Encountering God and World in Scriptures

Light of truth

Lectio Divina – 24

Fr Martin Kallunkal

“Next day as they were leaving Bethany, he felt hungry. Seeing a fig tree in leaf some distance away, he went to see if he could find any fruit on it, but when he came up to it he found nothing but leaves; for it was not the season for figs. And he addressed the fig tree, ‘May no one ever eat fruit from you again.’ And his disciples heard him saying this. […] Next morning, as they passed by, they saw the fig tree withered to the roots. Peter remembered. ‘Look, Rabbi,’ he said to Jesus, ‘the fig tree that you cursed has withered away.’ Jesus answered, ‘Have faith in God” (Mk 11:12-14; 20-22).

This is a real-life acted-out parable similar to the ones found in the books of Jeremiah and Ezekiel. Readers of all generations have found this nature miracle very perplexing. Sustained reflection is required for bringing out its hidden meaning. One might immediately notice the incongruity of Jesus’ search for figs when it was not the season for figs. Mark’s comment, “for it was not the season for figs,” is actually an indicator, as Ephrem the Syrian opined, that this parable has to be read symbolically. The word, ‘season,’ is the translation of the Greek term Kairos. Kairos denotes the appointed time in the divine economy; it is the harvest time when God acts. This has to be contrasted with chronos that denotes the chronological time. So, although it is not the season (chronologically) of figs, it is indeed the season (kairos) of fruits because the Son of God seeks for it – it happens in God’s time. The immediate target of the parable is Jerusalem. This is evident from the literary strategy of Sandwich that Mark uses in chapter 11. The cleansing of the temple (Mk 11:15-19) is presented in between the cursing of the fig tree (Mk 11:12-14) and its aftermath (Mk 11:20-26). This is quite instructive. In the Old Testament, fig tree symbolizes Israel (Jer 8:13, Ez 17:24, Hos 9:10, 16-17; Joel 1:7, Mic 7:1). Jesus who acts in continuity with the prophetic tradition curses the leafy fig tree for bearing no fruits. Fruitfulness is an image of adequate response to Jesus in faith (Mk 4:1-20, 12:1-12). Just like the leafy fig tree, the temple is full of activity but bears no fruits of true faith in God such as holiness, righteousness and justice. Jesus curses the temple for its spiritual barrenness, and foretells its total destruction (Mk 13:2). Just as the fig tree was miraculously withered to its root, history tells us that the temple was destroyed completely. At a still deeper level of symbolic thinking, one can see the barren fig tree, which symbolizes the temple that has become a robbers’ den, is being replaced by the new tree of life, namely, the cross of Christ. The barren fig tree is leafy, and, thus, attractive and deceptively promising. The cross is amazingly simple and unattractive; but, God gives new life in this sign.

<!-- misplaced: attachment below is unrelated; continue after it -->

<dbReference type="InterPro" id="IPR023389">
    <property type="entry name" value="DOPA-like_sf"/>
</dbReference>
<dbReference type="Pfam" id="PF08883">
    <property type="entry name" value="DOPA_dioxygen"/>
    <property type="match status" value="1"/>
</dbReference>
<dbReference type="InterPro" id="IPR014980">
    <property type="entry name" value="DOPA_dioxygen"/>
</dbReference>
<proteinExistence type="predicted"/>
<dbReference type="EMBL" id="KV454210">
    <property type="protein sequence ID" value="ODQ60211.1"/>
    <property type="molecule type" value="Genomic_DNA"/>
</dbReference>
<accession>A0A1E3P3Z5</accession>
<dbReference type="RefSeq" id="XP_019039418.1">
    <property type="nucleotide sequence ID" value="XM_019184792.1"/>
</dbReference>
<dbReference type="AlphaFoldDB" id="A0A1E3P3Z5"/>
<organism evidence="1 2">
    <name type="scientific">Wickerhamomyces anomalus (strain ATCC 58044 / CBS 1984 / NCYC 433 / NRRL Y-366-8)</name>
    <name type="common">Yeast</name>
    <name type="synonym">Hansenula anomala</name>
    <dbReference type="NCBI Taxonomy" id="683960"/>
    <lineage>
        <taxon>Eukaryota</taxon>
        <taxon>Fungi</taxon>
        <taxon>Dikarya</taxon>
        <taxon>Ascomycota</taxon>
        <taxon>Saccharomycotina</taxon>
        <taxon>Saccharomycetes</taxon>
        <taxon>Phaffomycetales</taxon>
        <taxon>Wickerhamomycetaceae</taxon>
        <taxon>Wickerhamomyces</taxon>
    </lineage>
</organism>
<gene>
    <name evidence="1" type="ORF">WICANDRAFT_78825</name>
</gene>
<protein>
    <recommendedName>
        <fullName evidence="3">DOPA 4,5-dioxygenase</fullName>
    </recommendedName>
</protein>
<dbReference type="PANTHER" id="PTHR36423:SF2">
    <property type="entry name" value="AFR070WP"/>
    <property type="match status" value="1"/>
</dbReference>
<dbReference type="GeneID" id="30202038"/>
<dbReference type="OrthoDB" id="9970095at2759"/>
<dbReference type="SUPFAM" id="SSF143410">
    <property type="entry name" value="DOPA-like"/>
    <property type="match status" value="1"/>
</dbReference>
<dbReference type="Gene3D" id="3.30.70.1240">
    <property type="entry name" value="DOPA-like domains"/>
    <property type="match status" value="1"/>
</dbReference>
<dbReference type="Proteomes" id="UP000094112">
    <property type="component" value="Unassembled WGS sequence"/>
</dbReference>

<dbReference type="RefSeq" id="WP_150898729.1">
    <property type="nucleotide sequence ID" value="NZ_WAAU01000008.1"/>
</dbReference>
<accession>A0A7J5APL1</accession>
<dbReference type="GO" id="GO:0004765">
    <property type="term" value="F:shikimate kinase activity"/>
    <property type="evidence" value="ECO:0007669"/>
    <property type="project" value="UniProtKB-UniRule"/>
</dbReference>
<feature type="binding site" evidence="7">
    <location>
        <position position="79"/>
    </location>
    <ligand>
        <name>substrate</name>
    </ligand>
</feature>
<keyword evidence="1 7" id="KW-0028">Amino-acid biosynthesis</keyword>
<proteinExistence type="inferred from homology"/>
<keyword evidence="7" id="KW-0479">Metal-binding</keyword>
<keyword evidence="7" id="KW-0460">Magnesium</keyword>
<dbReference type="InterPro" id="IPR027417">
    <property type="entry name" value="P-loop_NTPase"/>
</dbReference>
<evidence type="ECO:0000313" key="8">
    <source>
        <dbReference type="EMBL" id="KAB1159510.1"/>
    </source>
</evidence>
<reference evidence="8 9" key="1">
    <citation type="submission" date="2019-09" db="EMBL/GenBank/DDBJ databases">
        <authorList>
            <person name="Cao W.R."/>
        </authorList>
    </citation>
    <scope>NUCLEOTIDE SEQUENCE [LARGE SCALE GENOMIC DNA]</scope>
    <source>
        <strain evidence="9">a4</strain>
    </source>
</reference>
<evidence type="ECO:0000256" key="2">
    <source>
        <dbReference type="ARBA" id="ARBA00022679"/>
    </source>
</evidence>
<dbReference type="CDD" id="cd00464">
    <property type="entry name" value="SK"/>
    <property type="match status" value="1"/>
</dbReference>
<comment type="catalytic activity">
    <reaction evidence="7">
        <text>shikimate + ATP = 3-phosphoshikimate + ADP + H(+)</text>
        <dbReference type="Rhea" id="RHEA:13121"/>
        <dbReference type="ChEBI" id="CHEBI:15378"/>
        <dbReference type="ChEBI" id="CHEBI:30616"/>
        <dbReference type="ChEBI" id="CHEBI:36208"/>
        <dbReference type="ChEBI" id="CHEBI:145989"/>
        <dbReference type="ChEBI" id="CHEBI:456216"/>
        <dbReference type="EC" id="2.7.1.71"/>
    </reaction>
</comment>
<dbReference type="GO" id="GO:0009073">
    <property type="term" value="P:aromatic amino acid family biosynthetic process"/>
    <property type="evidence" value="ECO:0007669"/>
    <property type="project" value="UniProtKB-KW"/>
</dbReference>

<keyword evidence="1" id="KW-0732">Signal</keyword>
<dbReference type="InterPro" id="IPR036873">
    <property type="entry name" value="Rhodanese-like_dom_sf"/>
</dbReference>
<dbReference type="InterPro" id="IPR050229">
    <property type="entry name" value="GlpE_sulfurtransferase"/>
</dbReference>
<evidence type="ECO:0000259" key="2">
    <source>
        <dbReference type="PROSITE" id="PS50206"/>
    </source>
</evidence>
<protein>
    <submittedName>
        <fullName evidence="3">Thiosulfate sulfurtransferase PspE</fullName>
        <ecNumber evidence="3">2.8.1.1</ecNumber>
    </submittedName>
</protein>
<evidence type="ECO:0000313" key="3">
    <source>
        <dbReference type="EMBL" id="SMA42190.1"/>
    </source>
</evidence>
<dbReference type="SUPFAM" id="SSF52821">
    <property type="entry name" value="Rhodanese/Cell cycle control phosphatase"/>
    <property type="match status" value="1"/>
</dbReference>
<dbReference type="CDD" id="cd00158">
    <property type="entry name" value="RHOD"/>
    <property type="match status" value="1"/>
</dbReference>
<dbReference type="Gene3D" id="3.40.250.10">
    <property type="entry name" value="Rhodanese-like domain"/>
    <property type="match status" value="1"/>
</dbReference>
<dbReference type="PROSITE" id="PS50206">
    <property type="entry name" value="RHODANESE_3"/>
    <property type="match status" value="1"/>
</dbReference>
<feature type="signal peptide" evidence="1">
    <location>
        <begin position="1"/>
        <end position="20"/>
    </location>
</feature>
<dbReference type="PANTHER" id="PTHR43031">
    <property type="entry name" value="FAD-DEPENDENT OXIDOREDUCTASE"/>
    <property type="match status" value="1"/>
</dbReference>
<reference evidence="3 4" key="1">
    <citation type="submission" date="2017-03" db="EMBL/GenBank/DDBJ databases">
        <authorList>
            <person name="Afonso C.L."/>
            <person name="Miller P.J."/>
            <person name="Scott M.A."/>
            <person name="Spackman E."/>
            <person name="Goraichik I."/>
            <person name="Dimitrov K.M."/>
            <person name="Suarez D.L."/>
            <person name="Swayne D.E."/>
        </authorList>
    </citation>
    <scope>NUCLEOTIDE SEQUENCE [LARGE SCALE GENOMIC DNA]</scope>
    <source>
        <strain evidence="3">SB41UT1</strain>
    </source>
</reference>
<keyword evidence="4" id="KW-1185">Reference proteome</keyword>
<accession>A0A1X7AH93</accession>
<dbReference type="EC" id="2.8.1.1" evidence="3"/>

Lord, I realize that I am the fig tree, my church-community is the fig tree, which you approach with hunger. You hunger for fruits of faith in God. But, what I have is a set of ritual acts that stems from and sustains my religious and social identity. Lord, now I know that my devotions are all leaves, and that my prayer brings no change in life. Lord, mountains of sins hinder my journey to you. I am still militantly self-righteous and full of false-hopes. Make me believe in you, Lord, my God, so that I may pray a word that moves mountains and dry up my false ego completely.

In verse 14, we read “His disciples heard Him say this;” and in verse 21, we read, “Peter remembered.” In fact, there is yet another occasion when Peter remembered (see Mk 14:72): Peter remembered that Jesus had told him about the denial. Lest we may be late like Peter, let us sit down to hear what Jesus has to tell us. Let us look around, assess the rise and fall of persons and traditions, and remember that spiritual barrenness will surely be followed by physical destruction.

Make a careful spiritual auditing of your routine religious activities.

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